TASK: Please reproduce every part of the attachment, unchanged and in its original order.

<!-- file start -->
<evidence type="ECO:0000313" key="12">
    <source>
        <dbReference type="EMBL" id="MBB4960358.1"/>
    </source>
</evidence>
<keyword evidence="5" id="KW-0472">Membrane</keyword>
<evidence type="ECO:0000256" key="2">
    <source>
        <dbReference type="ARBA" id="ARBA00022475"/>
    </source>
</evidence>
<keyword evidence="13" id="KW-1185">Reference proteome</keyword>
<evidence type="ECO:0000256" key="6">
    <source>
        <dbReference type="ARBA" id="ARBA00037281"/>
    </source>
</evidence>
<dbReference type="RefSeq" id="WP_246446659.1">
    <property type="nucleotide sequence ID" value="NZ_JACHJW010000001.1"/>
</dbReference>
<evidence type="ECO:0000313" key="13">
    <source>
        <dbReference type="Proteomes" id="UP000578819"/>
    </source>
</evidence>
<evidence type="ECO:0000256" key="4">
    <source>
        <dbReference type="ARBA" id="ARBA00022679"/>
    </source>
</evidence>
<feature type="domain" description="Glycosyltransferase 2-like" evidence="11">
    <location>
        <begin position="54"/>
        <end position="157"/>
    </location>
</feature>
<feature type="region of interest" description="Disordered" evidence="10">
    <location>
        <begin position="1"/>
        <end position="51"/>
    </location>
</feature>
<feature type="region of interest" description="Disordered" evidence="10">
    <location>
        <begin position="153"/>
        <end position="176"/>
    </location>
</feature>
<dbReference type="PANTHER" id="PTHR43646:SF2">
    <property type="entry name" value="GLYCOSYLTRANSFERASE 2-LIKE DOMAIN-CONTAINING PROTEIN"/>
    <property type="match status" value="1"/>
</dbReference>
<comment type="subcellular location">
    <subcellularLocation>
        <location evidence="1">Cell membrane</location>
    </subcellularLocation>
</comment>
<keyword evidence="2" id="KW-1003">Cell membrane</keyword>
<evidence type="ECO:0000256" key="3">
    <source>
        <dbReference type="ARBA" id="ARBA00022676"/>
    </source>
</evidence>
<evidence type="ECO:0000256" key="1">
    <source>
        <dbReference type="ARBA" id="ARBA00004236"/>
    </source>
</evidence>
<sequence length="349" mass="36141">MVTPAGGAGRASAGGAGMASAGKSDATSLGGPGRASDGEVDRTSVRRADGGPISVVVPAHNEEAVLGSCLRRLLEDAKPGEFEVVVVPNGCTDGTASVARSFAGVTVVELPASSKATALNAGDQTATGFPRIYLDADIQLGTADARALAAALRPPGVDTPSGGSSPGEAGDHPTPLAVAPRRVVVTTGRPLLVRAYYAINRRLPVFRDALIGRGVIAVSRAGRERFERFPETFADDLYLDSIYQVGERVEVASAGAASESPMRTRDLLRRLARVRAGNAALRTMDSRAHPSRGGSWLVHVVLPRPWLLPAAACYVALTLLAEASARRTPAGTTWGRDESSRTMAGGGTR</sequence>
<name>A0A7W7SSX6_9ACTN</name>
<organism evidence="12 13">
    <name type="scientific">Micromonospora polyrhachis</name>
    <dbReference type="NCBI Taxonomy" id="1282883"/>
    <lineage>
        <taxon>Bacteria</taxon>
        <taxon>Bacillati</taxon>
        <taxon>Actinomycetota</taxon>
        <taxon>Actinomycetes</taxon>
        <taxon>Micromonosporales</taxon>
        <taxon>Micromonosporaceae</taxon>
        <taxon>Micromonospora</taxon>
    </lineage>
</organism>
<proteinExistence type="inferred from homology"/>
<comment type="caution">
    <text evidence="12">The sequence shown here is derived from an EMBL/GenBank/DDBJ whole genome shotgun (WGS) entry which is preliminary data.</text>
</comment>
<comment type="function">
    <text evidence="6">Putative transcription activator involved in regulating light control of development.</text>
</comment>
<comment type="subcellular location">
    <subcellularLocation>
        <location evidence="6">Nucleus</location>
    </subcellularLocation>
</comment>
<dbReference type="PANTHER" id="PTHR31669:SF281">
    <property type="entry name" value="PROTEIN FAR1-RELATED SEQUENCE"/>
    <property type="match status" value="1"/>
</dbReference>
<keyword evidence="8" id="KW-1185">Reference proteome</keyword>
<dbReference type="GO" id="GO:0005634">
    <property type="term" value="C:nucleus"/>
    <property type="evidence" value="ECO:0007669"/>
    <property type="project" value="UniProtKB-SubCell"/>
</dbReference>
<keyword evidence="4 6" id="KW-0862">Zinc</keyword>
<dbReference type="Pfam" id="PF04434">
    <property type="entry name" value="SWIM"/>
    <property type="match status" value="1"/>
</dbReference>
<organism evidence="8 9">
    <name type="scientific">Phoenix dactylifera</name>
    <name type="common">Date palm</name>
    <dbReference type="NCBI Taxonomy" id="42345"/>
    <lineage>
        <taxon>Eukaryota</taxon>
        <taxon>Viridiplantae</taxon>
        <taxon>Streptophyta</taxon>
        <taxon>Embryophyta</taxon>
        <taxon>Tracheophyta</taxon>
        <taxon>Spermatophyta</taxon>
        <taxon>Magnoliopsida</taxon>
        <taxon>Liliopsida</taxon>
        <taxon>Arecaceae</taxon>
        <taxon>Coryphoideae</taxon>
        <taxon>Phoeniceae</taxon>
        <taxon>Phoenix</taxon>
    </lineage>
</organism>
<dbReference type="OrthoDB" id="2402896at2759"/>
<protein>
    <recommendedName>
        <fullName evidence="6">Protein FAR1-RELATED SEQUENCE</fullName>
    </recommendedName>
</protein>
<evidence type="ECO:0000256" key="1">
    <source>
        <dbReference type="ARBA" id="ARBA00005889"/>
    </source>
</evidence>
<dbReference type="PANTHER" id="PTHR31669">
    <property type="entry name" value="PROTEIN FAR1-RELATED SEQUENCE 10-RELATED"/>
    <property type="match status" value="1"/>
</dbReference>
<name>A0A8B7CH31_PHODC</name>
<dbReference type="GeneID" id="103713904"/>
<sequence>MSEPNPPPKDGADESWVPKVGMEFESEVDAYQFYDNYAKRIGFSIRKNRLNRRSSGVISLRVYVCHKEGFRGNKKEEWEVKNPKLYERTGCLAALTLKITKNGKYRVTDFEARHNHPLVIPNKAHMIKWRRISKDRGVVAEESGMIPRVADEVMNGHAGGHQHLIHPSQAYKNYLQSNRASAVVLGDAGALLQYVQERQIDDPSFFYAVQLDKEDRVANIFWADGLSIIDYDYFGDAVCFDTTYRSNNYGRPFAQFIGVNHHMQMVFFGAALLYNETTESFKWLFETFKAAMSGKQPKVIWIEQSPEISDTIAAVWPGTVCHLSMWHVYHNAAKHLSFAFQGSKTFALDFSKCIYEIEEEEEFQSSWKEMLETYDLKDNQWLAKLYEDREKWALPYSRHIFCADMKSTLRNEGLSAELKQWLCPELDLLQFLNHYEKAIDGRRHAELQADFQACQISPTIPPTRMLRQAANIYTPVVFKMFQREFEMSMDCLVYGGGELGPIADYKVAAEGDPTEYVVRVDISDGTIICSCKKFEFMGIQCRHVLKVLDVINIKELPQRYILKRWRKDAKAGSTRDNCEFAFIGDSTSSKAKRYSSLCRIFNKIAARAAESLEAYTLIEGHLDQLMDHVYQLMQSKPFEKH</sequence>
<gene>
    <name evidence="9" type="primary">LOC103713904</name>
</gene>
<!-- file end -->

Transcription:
<evidence type="ECO:0000313" key="12">
    <source>
        <dbReference type="EMBL" id="MBB4960358.1"/>
    </source>
</evidence>
<keyword evidence="5" id="KW-0472">Membrane</keyword>
<evidence type="ECO:0000256" key="2">
    <source>
        <dbReference type="ARBA" id="ARBA00022475"/>
    </source>
</evidence>
<keyword evidence="13" id="KW-1185">Reference proteome</keyword>
<evidence type="ECO:0000256" key="6">
    <source>
        <dbReference type="ARBA" id="ARBA00037281"/>
    </source>
</evidence>
<dbReference type="RefSeq" id="WP_246446659.1">
    <property type="nucleotide sequence ID" value="NZ_JACHJW010000001.1"/>
</dbReference>
<evidence type="ECO:0000313" key="13">
    <source>
        <dbReference type="Proteomes" id="UP000578819"/>
    </source>
</evidence>
<evidence type="ECO:0000256" key="4">
    <source>
        <dbReference type="ARBA" id="ARBA00022679"/>
    </source>
</evidence>
<feature type="domain" description="Glycosyltransferase 2-like" evidence="11">
    <location>
        <begin position="54"/>
        <end position="157"/>
    </location>
</feature>
<feature type="region of interest" description="Disordered" evidence="10">
    <location>
        <begin position="1"/>
        <end position="51"/>
    </location>
</feature>
<feature type="region of interest" description="Disordered" evidence="10">
    <location>
        <begin position="153"/>
        <end position="176"/>
    </location>
</feature>
<dbReference type="PANTHER" id="PTHR43646:SF2">
    <property type="entry name" value="GLYCOSYLTRANSFERASE 2-LIKE DOMAIN-CONTAINING PROTEIN"/>
    <property type="match status" value="1"/>
</dbReference>
<comment type="subcellular location">
    <subcellularLocation>
        <location evidence="1">Cell membrane</location>
    </subcellularLocation>
</comment>
<keyword evidence="2" id="KW-1003">Cell membrane</keyword>
<evidence type="ECO:0000256" key="3">
    <source>
        <dbReference type="ARBA" id="ARBA00022676"/>
    </source>
</evidence>
<evidence type="ECO:0000256" key="1">
    <source>
        <dbReference type="ARBA" id="ARBA00004236"/>
    </source>
</evidence>
<sequence length="349" mass="36141">MVTPAGGAGRASAGGAGMASAGKSDATSLGGPGRASDGEVDRTSVRRADGGPISVVVPAHNEEAVLGSCLRRLLEDAKPGEFEVVVVPNGCTDGTASVARSFAGVTVVELPASSKATALNAGDQTATGFPRIYLDADIQLGTADARALAAALRPPGVDTPSGGSSPGEAGDHPTPLAVAPRRVVVTTGRPLLVRAYYAINRRLPVFRDALIGRGVIAVSRAGRERFERFPETFADDLYLDSIYQVGERVEVASAGAASESPMRTRDLLRRLARVRAGNAALRTMDSRAHPSRGGSWLVHVVLPRPWLLPAAACYVALTLLAEASARRTPAGTTWGRDESSRTMAGGGTR</sequence>
<name>A0A7W7SSX6_9ACTN</name>
<organism evidence="12 13">
    <name type="scientific">Micromonospora polyrhachis</name>
    <dbReference type="NCBI Taxonomy" id="1282883"/>
    <lineage>
        <taxon>Bacteria</taxon>
        <taxon>Bacillati</taxon>
        <taxon>Actinomycetota</taxon>
        <taxon>Actinomycetes</taxon>
        <taxon>Micromonosporales</taxon>
        <taxon>Micromonosporaceae</taxon>
        <taxon>Micromonospora</taxon>
    </lineage>
</organism>
<proteinExistence type="inferred from homology"/>
<comment type="caution">
    <text evidence="12">The sequence shown here is derived from an EMBL/GenBank/DDBJ whole genome shotgun (WGS) entry which is preliminary data.</text>
</comment>
<comment type="function">
    <text evidence="6">Putative transcription activator involved in regulating light control of development.</text>
</comment>
<comment type="subcellular location">
    <subcellularLocation>
        <location evidence="6">Nucleus</location>
    </subcellularLocation>
</comment>
<dbReference type="PANTHER" id="PTHR31669:SF281">
    <property type="entry name" value="PROTEIN FAR1-RELATED SEQUENCE"/>
    <property type="match status" value="1"/>
</dbReference>
<keyword evidence="8" id="KW-1185">Reference proteome</keyword>
<dbReference type="GO" id="GO:0005634">
    <property type="term" value="C:nucleus"/>
    <property type="evidence" value="ECO:0007669"/>
    <property type="project" value="UniProtKB-SubCell"/>
</dbReference>
<keyword evidence="4 6" id="KW-0862">Zinc</keyword>
<dbReference type="Pfam" id="PF04434">
    <property type="entry name" value="SWIM"/>
    <property type="match status" value="1"/>
</dbReference>
<organism evidence="8 9">
    <name type="scientific">Phoenix dactylifera</name>
    <name type="common">Date palm</name>
    <dbReference type="NCBI Taxonomy" id="42345"/>
    <lineage>
        <taxon>Eukaryota</taxon>
        <taxon>Viridiplantae</taxon>
        <taxon>Streptophyta</taxon>
        <taxon>Embryophyta</taxon>
        <taxon>Tracheophyta</taxon>
        <taxon>Spermatophyta</taxon>
        <taxon>Magnoliopsida</taxon>
        <taxon>Liliopsida</taxon>
        <taxon>Arecaceae</taxon>
        <taxon>Coryphoideae</taxon>
        <taxon>Phoeniceae</taxon>
        <taxon>Phoenix</taxon>
    </lineage>
</organism>
<dbReference type="OrthoDB" id="2402896at2759"/>
<protein>
    <recommendedName>
        <fullName evidence="6">Protein FAR1-RELATED SEQUENCE</fullName>
    </recommendedName>
</protein>
<evidence type="ECO:0000256" key="1">
    <source>
        <dbReference type="ARBA" id="ARBA00005889"/>
    </source>
</evidence>
<dbReference type="PANTHER" id="PTHR31669">
    <property type="entry name" value="PROTEIN FAR1-RELATED SEQUENCE 10-RELATED"/>
    <property type="match status" value="1"/>
</dbReference>
<name>A0A8B7CH31_PHODC</name>
<dbReference type="GeneID" id="103713904"/>
<sequence>MSEPNPPPKDGADESWVPKVGMEFESEVDAYQFYDNYAKRIGFSIRKNRLNRRSSGVISLRVYVCHKEGFRGNKKEEWEVKNPKLYERTGCLAALTLKITKNGKYRVTDFEARHNHPLVIPNKAHMIKWRRISKDRGVVAEESGMIPRVADEVMNGHAGGHQHLIHPSQAYKNYLQSNRASAVVLGDAGALLQYVQERQIDDPSFFYAVQLDKEDRVANIFWADGLSIIDYDYFGDAVCFDTTYRSNNYGRPFAQFIGVNHHMQMVFFGAALLYNETTESFKWLFETFKAAMSGKQPKVIWIEQSPEISDTIAAVWPGTVCHLSMWHVYHNAAKHLSFAFQGSKTFALDFSKCIYEIEEEEEFQSSWKEMLETYDLKDNQWLAKLYEDREKWALPYSRHIFCADMKSTLRNEGLSAELKQWLCPELDLLQFLNHYEKAIDGRRHAELQADFQACQISPTIPPTRMLRQAANIYTPVVFKMFQREFEMSMDCLVYGGGELGPIADYKVAAEGDPTEYVVRVDISDGTIICSCKKFEFMGIQCRHVLKVLDVINIKELPQRYILKRWRKDAKAGSTRDNCEFAFIGDSTSSKAKRYSSLCRIFNKIAARAAESLEAYTLIEGHLDQLMDHVYQLMQSKPFEKH</sequence>
<gene>
    <name evidence="9" type="primary">LOC103713904</name>
</gene>